McIntyre heads for Brazil
By Kerry M. King (’85)
Office of Creative Services
The day after she graduates summa cum laude from Wake Forest, Meg McIntyre will be leading a group of Wake Forest students on a service trip to Brazil. The classics major and history minor from Hickory, N.C., plans to attend law school next year. She hopes to combine her interests in classics and history and a focus on international law into a career in cultural heritage management.
“I have found certain avenues of interest and been exposed to international cultural issues and societal issues,” she says of her four years at Wake Forest. “Small schools bring opportunities, and there are a lot of resources here.”
She’s taken advantage of many of the overseas study and volunteer trips in particular. The summer after her freshman year, she participated on an archeological dig in Romania and spent two weeks in Moscow with other Wake Forest students volunteering at an orphanage. The summer after her sophomore year, she volunteered at the Moscow orphanage again, this time leading the Wake Forest group. During her junior year, she spent a semester in Rome — the first Wake Forest student to study at the Intercollegiate Center for Classical Studies-studying Latin, Greek and Italian and Roman history.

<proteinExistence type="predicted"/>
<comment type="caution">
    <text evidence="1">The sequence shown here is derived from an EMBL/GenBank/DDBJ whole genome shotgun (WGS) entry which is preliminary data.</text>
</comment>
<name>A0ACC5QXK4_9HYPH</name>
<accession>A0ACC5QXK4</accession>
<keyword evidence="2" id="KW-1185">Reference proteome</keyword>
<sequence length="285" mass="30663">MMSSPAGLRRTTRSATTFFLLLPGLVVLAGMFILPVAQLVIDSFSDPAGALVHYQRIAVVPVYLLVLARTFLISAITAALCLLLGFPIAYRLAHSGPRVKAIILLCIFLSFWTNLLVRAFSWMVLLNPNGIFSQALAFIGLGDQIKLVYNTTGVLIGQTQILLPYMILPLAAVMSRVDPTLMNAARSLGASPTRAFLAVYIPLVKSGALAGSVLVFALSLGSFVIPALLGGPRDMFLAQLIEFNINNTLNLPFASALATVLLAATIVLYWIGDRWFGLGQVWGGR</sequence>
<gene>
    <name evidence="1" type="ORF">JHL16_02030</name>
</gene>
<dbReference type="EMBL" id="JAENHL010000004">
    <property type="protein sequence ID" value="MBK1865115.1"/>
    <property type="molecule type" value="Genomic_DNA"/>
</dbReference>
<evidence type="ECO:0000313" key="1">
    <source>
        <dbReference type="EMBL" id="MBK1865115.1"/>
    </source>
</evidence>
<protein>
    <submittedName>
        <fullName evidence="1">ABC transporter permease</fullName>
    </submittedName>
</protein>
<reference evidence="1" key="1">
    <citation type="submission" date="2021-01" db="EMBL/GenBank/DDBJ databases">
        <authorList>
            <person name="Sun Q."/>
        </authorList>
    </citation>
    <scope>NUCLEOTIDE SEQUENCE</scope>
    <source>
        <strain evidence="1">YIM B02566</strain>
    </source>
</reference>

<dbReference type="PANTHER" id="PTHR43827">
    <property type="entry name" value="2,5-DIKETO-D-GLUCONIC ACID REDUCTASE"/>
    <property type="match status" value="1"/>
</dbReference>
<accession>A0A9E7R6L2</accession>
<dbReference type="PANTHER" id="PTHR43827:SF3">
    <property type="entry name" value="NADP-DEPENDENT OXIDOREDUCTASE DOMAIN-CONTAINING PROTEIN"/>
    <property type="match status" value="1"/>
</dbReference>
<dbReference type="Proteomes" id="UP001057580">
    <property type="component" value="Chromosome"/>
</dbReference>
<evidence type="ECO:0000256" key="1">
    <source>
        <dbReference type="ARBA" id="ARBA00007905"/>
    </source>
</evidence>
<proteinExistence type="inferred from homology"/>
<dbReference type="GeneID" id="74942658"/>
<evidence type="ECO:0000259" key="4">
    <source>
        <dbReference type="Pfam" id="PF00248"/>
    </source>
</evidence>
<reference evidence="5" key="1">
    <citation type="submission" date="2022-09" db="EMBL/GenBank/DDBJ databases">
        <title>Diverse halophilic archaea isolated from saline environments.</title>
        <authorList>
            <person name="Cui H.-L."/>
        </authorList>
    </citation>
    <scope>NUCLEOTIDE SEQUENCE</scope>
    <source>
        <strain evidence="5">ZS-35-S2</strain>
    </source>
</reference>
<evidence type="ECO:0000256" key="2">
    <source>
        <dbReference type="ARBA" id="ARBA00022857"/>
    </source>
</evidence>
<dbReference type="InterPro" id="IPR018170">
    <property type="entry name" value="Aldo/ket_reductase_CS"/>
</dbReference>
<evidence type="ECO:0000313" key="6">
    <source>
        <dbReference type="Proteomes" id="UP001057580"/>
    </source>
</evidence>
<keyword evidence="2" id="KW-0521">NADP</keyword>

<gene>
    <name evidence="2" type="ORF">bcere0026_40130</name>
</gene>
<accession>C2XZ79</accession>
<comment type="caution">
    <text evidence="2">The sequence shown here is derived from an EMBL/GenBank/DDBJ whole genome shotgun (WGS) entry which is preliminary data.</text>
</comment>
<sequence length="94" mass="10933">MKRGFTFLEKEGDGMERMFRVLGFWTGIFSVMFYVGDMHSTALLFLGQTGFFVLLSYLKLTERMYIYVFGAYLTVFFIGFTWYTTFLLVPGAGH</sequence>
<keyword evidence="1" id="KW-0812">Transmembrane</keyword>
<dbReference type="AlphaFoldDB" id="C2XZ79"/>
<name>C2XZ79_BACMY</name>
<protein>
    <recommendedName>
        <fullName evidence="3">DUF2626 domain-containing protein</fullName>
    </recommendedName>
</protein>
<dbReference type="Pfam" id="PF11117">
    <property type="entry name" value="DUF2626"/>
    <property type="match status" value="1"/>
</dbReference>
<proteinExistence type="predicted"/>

The volunteer experience in Russia eventually led to the Brazil service trip. “I was very moved by the children,” she said, “and wanted to create something very lasting for children.” The problem, as she saw it, with many service trips is that often you can have only a fleeting impact. She wanted to create something that would last long after the Wake Forest students returned to campus.
She and fellow senior Caitlin Whiteman discovered a nonprofit group, Amizade (Portuguese for friendship), that started in 1994 in Brazil and focuses on projects that lead to sustainable development and economic growth for disadvantaged communities. The group sponsors programs in ten countries, including Ghana, India, Mexico, and in the Navajo Nation in Arizona. McIntyre and Whiteman participated in the program in Brazil last summer and returned to Wake Forest determined to make it one of the University’s annual service trips. She said that Wake Forest will be the first university to participate in Amizade on an annual basis.
On May 22, she and Whiteman will return to Brazil with 10 other students and staff adviser David Clark, assistant director of residence life and housing. They’ll be building an after-school center for street children in Santarém, located on the Amazon River in one of the poorest regions the country. “When we leave after two weeks we’ll be leaving a center where the children can still have support and resources,” she said.
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